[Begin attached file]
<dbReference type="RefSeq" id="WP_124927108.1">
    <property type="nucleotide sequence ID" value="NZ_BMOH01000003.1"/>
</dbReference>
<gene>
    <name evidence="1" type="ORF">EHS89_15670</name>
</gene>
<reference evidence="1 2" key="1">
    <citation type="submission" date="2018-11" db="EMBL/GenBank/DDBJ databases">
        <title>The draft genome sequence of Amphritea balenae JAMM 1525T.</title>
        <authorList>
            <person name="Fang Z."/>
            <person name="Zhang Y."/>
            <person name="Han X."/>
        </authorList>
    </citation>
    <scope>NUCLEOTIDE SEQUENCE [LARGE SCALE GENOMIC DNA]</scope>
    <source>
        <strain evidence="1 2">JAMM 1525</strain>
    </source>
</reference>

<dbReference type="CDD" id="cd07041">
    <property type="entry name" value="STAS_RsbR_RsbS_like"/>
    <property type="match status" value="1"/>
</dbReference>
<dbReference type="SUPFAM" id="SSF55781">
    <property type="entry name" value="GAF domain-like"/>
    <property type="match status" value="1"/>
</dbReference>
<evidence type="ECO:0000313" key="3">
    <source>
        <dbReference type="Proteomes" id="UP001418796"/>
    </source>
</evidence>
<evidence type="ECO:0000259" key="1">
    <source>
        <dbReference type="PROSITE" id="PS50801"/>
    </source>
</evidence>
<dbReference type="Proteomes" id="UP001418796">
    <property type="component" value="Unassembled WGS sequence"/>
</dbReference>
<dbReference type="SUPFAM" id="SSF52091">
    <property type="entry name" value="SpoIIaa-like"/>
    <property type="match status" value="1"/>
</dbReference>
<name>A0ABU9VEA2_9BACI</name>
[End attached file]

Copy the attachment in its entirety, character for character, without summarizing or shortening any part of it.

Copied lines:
<dbReference type="RefSeq" id="WP_124927108.1">
    <property type="nucleotide sequence ID" value="NZ_BMOH01000003.1"/>
</dbReference>
<gene>
    <name evidence="1" type="ORF">EHS89_15670</name>
</gene>
<reference evidence="1 2" key="1">
    <citation type="submission" date="2018-11" db="EMBL/GenBank/DDBJ databases">
        <title>The draft genome sequence of Amphritea balenae JAMM 1525T.</title>
        <authorList>
            <person name="Fang Z."/>
            <person name="Zhang Y."/>
            <person name="Han X."/>
        </authorList>
    </citation>
    <scope>NUCLEOTIDE SEQUENCE [LARGE SCALE GENOMIC DNA]</scope>
    <source>
        <strain evidence="1 2">JAMM 1525</strain>
    </source>
</reference>

<dbReference type="CDD" id="cd07041">
    <property type="entry name" value="STAS_RsbR_RsbS_like"/>
    <property type="match status" value="1"/>
</dbReference>
<dbReference type="SUPFAM" id="SSF55781">
    <property type="entry name" value="GAF domain-like"/>
    <property type="match status" value="1"/>
</dbReference>
<evidence type="ECO:0000313" key="3">
    <source>
        <dbReference type="Proteomes" id="UP001418796"/>
    </source>
</evidence>
<evidence type="ECO:0000259" key="1">
    <source>
        <dbReference type="PROSITE" id="PS50801"/>
    </source>
</evidence>
<dbReference type="Proteomes" id="UP001418796">
    <property type="component" value="Unassembled WGS sequence"/>
</dbReference>
<dbReference type="SUPFAM" id="SSF52091">
    <property type="entry name" value="SpoIIaa-like"/>
    <property type="match status" value="1"/>
</dbReference>
<name>A0ABU9VEA2_9BACI</name>